What you need to know:
- This year, Treasury returned a 14 per cent VAT meaning prices will increase even further. Charcoal is here to stay.
- James Kimwemwe, a Kenya Forestry Research Institute (Kefri) charcoal expert, who has been involved in training CPAs says the producers are encouraged to use dry wood in modern kilns.
- The drum kiln is made from an ordinary oil drum with a short metal pipe that acts as a chimney. The chimney condenses smoke into wood vinegar which can be used as an organic pesticide and fertiliser.
In 2016, the government scrapped tax on cooking gas in a move aimed at boosting its use by households that mostly depend on charcoal for cooking.
Consequently, the price of a 13kg cylinder fell to below Sh2,000 for the first time in many years. Conservationists celebrated. Kenya was moving in the right direction in efforts to save forests.
However, this was short-lived. By 2018, prices had risen to Sh2,300, even without the value added tax.
This year, Treasury returned a 14 per cent VAT meaning prices will increase even further. Charcoal is here to stay.
The focus should be more on sustainable production and efficient use. To its credit, the government has tried - through the Charcoal Rules and Regulations (2009) - to streamline the sector.
The regulations require formation and registration of Charcoal Producers Associations (CPAs), all which must have tree nurseries for members to plant on their farms.
They should also invest in better production technology that enables them to make briquettes not just from charcoal dust but also from other materials like saw dust, wheat straws, maize cobs, coconuts and coffee husks.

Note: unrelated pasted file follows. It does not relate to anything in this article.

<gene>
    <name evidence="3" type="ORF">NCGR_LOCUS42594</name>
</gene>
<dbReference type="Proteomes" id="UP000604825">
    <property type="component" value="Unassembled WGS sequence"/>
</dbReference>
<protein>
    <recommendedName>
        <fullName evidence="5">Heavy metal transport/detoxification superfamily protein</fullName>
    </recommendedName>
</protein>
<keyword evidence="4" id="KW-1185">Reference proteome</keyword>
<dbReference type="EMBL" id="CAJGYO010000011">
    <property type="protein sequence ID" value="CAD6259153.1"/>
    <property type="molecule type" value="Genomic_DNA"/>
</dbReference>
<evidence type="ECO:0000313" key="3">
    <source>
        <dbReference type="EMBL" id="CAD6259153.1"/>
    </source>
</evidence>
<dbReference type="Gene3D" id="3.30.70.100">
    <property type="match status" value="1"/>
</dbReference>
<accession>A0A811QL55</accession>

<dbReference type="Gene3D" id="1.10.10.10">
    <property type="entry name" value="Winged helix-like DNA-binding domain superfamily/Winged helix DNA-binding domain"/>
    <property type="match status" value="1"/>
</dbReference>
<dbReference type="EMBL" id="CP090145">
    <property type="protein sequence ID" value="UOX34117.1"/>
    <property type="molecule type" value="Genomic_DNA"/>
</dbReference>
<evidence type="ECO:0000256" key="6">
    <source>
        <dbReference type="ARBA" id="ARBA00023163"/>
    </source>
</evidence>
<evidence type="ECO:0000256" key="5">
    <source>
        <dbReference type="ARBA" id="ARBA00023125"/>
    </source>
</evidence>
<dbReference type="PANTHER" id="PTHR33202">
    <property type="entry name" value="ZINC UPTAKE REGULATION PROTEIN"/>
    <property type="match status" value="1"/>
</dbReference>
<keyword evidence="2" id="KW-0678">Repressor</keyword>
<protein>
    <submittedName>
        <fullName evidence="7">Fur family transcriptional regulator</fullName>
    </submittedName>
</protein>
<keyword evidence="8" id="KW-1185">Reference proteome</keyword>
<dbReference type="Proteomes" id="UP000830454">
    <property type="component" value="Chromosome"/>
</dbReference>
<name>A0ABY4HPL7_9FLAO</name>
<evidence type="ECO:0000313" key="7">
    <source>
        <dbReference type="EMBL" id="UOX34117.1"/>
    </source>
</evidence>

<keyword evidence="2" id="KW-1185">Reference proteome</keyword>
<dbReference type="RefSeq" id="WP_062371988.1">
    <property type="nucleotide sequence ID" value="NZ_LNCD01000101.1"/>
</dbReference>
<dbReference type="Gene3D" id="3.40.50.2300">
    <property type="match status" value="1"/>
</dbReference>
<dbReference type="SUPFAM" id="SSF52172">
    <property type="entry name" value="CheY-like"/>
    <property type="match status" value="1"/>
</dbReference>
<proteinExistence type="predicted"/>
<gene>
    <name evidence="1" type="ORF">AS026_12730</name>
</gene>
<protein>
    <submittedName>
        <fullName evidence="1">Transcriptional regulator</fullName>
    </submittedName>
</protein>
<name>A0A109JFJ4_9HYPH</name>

This will reduce environmental degradation and improve livelihood through increased charcoal production.
James Kimwemwe, a Kenya Forestry Research Institute (Kefri) charcoal expert, who has been involved in training CPAs says the producers are encouraged to use dry wood in modern kilns.
“Wet wood uses a lot of energy and produces less charcoal. We have demonstrated to them that a bag is lost for every 500kg of wet wood.”
Producers are also urged to stop using traditional earth kilns, which convert up to 15 per cent of the original wood weight into charcoal.
In Narok, many get just 5 per cent, according to Kenya Forestry Service (KFS) officer Muraguri Mwai.
More charcoal than necessary
Improved earth and brick kilns and portable ones made from drums, can achieve more than 30 per cent conversion efficiency.
They are not being used because of lack of awareness and cost. The training addresses the knowledge bit while the cost element can be taken care of when producers pool together.
The drum kiln is made from an ordinary oil drum with a short metal pipe that acts as a chimney. The chimney condenses smoke into wood vinegar which can be used as an organic pesticide and fertiliser.
“It improves efficiency to 30 per cent. That means for every 100kg of wood, you get 30kg of charcoal,” says Teddy Kinyanjui, whose company, Woodlands Trust, fabricates the kilns. However, it is not ideal for commercial producers as it produces small quantities of charcoal at ago.
In Siaya, where a group of farmers have planted 240 hectares of acacia for charcoal, Kefri has helped to construct brick kilns known as Half-Orange which can produce up to 120 bags.
Some producers are unhappy that they have to pay KFS to produce charcoal from their own trees.
Nellie Oduor, director of Kefri’s National Forest Products Research Programme, says this is for their own good and that of the environment.
“We need the rules to be fully implemented to streamline the sector.”
The end use of charcoal must also be addressed. Households and nyama choma places often use more charcoal than necessary, due to stoves which have low energy conversion efficiency, some as low as 15 per cent.
Yet there are stoves whose efficiency rate is as high as 50 per cent.